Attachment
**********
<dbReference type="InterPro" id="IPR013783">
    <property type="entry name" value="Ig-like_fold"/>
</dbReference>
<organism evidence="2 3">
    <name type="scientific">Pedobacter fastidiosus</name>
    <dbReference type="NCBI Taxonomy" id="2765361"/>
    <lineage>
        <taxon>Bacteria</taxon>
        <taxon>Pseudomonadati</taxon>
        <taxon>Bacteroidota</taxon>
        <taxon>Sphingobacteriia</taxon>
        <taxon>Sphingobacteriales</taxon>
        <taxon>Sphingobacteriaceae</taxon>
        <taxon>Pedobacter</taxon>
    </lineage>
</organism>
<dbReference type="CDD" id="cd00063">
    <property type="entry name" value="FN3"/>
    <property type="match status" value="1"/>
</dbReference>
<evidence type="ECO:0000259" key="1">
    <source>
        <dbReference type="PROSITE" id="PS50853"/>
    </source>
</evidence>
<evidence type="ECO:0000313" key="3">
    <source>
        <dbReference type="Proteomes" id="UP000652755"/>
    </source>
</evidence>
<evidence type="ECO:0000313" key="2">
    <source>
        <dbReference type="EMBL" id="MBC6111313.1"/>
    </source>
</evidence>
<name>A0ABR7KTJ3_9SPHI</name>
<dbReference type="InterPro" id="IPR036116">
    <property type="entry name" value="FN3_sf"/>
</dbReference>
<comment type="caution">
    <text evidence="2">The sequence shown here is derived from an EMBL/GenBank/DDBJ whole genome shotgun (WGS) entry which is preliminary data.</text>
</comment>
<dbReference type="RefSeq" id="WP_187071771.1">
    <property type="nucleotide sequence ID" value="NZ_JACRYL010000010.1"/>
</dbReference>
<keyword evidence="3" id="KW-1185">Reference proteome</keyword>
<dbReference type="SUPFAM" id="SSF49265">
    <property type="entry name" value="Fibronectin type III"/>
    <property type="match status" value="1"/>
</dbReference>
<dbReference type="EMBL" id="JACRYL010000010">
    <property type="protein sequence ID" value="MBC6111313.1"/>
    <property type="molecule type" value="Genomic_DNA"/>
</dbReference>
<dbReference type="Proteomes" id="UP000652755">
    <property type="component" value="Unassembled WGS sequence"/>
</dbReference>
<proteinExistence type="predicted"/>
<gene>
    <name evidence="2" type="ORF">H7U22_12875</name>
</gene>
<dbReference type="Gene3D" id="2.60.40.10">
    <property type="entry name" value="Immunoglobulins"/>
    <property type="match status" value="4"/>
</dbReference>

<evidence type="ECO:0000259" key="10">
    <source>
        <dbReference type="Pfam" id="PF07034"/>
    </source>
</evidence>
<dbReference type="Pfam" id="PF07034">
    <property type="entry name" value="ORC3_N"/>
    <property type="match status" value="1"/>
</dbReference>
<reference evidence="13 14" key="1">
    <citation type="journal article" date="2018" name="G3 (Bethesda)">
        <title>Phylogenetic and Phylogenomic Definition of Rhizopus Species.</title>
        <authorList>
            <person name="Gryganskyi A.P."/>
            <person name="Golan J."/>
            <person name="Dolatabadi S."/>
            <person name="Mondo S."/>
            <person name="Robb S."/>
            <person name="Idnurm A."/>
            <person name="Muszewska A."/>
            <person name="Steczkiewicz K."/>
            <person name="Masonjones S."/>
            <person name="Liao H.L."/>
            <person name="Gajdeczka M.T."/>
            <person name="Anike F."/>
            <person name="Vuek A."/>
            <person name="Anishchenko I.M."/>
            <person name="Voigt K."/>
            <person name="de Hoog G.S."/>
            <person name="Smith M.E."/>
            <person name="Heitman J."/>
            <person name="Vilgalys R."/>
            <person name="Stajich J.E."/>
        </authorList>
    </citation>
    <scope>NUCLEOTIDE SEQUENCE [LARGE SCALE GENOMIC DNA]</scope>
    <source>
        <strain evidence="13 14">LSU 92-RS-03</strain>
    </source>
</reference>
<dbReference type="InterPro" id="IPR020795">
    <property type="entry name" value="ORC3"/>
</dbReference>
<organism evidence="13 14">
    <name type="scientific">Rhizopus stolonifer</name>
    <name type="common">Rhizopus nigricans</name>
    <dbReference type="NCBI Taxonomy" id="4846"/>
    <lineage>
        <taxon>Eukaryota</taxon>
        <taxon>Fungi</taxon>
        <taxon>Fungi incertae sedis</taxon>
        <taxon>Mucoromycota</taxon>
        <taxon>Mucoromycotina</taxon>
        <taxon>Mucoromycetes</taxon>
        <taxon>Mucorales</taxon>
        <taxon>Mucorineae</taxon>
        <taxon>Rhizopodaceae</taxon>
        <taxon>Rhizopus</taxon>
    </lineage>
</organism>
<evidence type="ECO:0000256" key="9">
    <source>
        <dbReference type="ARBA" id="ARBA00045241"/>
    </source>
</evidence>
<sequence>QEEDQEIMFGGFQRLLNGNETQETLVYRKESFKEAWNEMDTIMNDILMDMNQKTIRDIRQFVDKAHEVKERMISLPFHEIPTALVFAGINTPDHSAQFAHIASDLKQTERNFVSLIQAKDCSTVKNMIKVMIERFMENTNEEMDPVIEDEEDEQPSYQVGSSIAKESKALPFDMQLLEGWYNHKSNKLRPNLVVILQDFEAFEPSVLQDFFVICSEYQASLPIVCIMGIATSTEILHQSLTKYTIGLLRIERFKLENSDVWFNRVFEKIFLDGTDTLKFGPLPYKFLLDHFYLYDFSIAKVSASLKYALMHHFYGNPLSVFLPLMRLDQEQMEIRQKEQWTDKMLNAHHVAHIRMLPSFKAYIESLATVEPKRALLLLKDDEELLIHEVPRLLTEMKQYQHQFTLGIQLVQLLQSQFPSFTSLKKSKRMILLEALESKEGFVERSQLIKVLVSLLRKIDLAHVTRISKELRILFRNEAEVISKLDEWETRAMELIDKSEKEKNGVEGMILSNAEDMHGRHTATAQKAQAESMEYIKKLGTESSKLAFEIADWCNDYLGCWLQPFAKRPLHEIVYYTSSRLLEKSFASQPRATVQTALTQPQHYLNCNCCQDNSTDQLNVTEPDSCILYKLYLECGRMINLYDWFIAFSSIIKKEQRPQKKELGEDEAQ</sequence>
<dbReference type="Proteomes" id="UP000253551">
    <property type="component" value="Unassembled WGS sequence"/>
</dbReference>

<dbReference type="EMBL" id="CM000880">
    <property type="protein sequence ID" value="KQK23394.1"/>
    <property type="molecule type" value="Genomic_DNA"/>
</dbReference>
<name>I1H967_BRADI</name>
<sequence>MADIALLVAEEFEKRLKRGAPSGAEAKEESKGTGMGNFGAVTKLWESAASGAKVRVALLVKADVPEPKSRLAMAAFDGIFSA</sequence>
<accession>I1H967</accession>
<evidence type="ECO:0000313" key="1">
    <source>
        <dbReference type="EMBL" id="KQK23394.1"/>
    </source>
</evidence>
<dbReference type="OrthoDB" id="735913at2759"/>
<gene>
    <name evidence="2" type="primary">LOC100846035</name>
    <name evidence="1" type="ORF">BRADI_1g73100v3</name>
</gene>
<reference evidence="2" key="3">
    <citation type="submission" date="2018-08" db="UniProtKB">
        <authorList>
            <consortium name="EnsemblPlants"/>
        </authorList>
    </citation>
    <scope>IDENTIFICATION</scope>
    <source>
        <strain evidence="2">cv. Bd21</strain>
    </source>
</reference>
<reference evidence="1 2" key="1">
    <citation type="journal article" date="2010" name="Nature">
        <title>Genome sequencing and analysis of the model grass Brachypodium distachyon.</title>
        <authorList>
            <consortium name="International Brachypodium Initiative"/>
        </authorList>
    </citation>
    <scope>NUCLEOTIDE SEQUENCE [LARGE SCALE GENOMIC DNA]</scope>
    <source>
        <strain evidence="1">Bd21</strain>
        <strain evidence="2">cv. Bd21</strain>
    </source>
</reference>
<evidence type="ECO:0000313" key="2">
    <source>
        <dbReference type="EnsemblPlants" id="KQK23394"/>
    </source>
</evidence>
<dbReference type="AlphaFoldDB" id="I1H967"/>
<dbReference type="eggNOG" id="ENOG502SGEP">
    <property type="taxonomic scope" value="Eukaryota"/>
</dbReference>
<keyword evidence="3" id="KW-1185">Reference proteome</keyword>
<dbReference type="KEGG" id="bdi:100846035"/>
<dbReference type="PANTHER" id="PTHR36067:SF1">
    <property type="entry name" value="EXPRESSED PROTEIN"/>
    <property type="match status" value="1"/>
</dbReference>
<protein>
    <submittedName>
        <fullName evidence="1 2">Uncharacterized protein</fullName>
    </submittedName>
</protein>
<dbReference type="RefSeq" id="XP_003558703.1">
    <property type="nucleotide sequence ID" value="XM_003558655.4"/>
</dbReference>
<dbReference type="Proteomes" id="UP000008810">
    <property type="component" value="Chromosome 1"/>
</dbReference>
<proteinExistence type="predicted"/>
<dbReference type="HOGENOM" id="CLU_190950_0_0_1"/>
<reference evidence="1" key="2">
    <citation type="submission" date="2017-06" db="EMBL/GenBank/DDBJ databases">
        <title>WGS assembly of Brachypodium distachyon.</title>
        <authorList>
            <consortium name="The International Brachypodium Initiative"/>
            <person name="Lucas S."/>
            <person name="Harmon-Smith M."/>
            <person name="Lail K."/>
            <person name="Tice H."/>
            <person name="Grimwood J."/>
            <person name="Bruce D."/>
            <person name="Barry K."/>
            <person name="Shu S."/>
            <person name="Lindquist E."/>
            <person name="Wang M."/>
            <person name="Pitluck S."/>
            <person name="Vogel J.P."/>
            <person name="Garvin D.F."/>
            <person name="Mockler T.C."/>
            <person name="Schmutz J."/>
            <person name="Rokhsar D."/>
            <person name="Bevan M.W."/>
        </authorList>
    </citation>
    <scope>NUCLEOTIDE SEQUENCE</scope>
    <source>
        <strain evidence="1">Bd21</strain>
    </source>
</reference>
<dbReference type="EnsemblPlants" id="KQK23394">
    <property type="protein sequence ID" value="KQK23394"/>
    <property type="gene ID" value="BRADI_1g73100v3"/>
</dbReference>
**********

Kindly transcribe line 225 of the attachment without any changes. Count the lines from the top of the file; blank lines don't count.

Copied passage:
            <person name="Bevan M.W."/>